Sunday, January 19, 2014

The weekends

Last weekend we went to Pichilemu and had a wonderful time at the beach. It was great to get away from the hustle and bustle of the city and explore more of what Chile has to offer. We stayed in a hostel right on the coast call Surfarm, it was a shame that we only could stay one night there. I would go back in a heartbeat. The water was just as refreshing as Lake Superior in the summertime and after playing in the waves all day, we topped it off by having bonfire on the beach and gazing at the souther hemisphere sky.

This weekend we stayed in Santiago. Friday and Saturday night we went to the Festival de Jazz. We relaxed on the riverbank and listened to Phil Woods play his sax while the sun set over Cerro San Cristóbal. This was the first of many music festivals in Santiago this summer. If you like music Santiago has it all!

We finished off the weekend by hiking Cerro Manquhue (Mon - k - whey). Manquhue is a popular hike, we encountered people of all ages and nationalities. The trails were well developed, but the terrain did present some difficulty when we near the top. All in all, it took us a good 4 hours total and was worth every step. Santiago has an incredible number of hills and mountains to hike. Hopefully, I will have a chance to do most of them, but if I don't I guess that means I'll have to come back in the future!

That is all I have for now, we have trips planned to Isla Negra and Valparaiso in the coming weeks, so look for those soon. Chao!

Tuesday, January 7, 2014

Santiago, la ciudad que nunca duerme


This post will be my about my first impressions of Santiago, remember some of these impressions will probably change over the next couple months. But I think first impressions of a grand city like Santiago are important enough to warrant a post.

First and foremost, the smog. This city suffers greatly from the inversion effect, much like Los Angles. Right now the smog is especially bad because there are some forest fires in the central valley (near Valparaiso). Its almost too dangerous to do much physical activity and you can't even see the Andes which are no more than 15 kilometers away from downtown. Think about that mountain lovers: Sam, Kyle, Rachel, and Claire if you are reading this.

The view from Cerro Santa Lucia

Second, the graffiti and dogs. Graffiti is everywhere throughout the city, the universities, windows, banks, and even churches. It almost seems like they just let children run around with spray paint. There is a movement to "beautify" the marks, but it hasn't taken off in most parts yet. Also, stray dogs are commonplace, almost like how we see squirrels. They don't bother though and there is a movement to sedate them going on, but of course there is some opposition.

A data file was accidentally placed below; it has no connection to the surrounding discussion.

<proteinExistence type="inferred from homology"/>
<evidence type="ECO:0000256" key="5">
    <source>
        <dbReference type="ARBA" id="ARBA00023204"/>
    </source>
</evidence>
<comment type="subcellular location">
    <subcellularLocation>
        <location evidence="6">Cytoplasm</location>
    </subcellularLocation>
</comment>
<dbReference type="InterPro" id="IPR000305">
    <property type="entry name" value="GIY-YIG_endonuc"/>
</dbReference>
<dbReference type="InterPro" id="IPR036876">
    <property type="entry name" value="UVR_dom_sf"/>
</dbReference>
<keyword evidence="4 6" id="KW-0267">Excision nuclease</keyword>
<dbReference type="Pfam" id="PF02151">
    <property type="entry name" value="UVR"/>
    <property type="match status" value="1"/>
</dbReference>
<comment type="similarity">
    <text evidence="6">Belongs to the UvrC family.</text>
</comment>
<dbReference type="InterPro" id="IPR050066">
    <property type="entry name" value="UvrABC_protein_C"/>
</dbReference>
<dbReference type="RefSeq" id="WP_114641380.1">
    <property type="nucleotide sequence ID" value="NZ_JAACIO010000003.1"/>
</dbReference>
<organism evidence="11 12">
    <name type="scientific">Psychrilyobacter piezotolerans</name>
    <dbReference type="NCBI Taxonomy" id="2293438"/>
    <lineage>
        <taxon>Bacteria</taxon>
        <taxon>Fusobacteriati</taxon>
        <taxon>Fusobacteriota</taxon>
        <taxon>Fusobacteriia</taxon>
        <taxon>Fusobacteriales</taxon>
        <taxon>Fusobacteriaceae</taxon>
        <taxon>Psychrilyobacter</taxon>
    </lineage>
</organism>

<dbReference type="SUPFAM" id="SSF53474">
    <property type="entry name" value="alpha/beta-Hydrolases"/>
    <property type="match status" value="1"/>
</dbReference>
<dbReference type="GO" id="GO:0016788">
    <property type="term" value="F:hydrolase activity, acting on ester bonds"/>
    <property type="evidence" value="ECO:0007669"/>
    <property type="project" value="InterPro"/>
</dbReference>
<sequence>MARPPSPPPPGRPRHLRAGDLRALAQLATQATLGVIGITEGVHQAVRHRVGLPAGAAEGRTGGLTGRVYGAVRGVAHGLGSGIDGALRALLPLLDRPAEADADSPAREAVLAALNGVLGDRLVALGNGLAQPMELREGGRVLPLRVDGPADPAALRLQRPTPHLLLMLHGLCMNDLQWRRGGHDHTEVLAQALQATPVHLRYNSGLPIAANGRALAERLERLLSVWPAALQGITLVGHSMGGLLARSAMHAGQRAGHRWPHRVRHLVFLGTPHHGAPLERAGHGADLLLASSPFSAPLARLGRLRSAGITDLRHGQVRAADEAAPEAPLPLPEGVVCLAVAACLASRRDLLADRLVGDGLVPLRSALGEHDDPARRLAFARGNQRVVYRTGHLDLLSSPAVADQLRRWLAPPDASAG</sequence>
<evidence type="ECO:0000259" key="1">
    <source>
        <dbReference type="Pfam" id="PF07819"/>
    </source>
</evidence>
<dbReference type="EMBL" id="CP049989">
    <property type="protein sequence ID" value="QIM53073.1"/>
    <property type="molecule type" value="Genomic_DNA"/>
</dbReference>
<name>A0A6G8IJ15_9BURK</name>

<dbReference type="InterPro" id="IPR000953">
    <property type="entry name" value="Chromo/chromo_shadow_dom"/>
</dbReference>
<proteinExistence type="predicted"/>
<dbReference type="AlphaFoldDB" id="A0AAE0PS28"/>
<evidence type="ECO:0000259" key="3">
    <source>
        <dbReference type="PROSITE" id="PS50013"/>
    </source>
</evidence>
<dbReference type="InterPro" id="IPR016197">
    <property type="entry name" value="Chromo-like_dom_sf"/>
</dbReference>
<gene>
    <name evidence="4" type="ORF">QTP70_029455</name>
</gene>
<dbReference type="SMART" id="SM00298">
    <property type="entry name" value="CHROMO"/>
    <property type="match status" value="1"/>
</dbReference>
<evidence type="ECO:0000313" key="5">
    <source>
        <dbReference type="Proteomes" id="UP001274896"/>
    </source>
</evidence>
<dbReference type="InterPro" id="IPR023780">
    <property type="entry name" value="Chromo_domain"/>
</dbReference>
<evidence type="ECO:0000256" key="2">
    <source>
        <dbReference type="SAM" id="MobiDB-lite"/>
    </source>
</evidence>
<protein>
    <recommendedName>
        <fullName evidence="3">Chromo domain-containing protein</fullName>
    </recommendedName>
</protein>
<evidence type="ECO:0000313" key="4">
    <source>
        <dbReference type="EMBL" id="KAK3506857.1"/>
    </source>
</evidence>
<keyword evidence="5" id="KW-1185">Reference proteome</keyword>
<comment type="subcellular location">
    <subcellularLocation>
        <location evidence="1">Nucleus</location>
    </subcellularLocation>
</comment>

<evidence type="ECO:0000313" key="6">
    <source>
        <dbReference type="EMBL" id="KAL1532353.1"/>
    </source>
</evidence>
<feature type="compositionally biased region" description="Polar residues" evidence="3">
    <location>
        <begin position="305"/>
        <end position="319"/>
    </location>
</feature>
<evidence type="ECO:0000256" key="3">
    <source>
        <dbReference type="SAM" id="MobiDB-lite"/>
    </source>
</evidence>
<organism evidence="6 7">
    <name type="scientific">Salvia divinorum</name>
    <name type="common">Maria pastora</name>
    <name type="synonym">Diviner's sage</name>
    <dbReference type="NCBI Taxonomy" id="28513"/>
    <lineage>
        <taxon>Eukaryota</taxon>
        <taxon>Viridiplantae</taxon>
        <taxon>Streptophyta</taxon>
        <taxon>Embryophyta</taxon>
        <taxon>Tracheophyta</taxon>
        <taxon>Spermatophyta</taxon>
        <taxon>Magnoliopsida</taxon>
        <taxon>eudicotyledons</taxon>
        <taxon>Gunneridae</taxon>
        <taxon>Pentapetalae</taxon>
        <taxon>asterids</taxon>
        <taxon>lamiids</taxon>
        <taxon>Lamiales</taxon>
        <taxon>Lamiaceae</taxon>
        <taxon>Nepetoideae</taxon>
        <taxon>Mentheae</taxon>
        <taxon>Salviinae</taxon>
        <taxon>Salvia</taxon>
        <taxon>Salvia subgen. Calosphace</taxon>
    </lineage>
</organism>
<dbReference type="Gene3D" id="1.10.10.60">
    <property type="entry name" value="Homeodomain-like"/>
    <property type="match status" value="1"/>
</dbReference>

I should say that these problems are mostly downtown, Bellas Artes, and Rebública. In addition, the smog from the fires will clear up in the coming weeks. Where I live it is clean, nice, and full of fresh, clean air.

Even though the city might not be the prettiest, the people are amazing. Which brings me to my third and most important part of the city, the people. They are extremely nice and friendly. You can have a conversation with almost anyone about anything, and it will go on for hours, despite my broken Spanish. My family, teachers, and new friends are all wonderful people that I look forward to seeing everyday.

Please don't judge this city by its cover, that's my first impression.

We are all gathered at a restaurant near Plaza de Armas. Era muy rico.

Sunday, January 5, 2014

Mi familia


I am all moved in to the house and living with my host family. They are wonderful people who are really helping me develop my Spanish skills. Julia is my host mother, Eduardo is the father, and they have a daughter, Jes, who coincidently shares the same birthday as me but is one year younger.

Yesterday we took care of getting a phone, my metro pass, and some food. We went to a store call "Jumbo" which is like our Walmart. One thing that I noticed at the Jumbo was that all the cashiers were sitting in chairs, unlike in the United States.

We then went to the metro station to load up my Bip! card, so I could use the metro. Then, to a "Cruze Verde" to add credits to my phone. Cruz Verde was similar to our CVS. Another thing about the stores was that when going to the counter, you had to take a ticket number, even if you were the only one in line or they wouldn't serve you.

Next was dinner, which consisted of delicious pork chops, mashed potatoes (plain), and some salad (also plain) so I was a happy camper. We then talked for a while about the history of Chile.

 Here is a picture of them! 

Friday, January 3, 2014

Hasta luego a los estados unidos

Hello everyone! This is where I will be posting about my study abroad in Santiago, Chile.

The first task of my trip was actually getting there. Getting through Detroit security was easy. I then made my way to my gate and sat for 45 minutes waiting to board because we were missing flight attendants. Seriously Delta? How do you mess that one up?

Nevertheless, we boarded and it was a quick flight down to Atlanta. When we arrived, I had 15 minutes to make the connection down to Santiago. With not a minute to spare I had crossed the airport and made it to terminal E when I hear over the intercom, "This is a final call for Daniel Byrne, the flight will leave in one minute." At that moment, I ran as fast as I could to get down to my gate, just barely making the cutoff. I then boarded and sat for 9 hours as we traveled south.

Upon arrival, I met up with some other USAC students and went to get our bags. The only problem was that my luggage turned out to still be in Atlanta. Thanks Delta. So we sat around for a bit and finally made our way to the hotel with the group, where I stepped out on balcony to a beautiful view.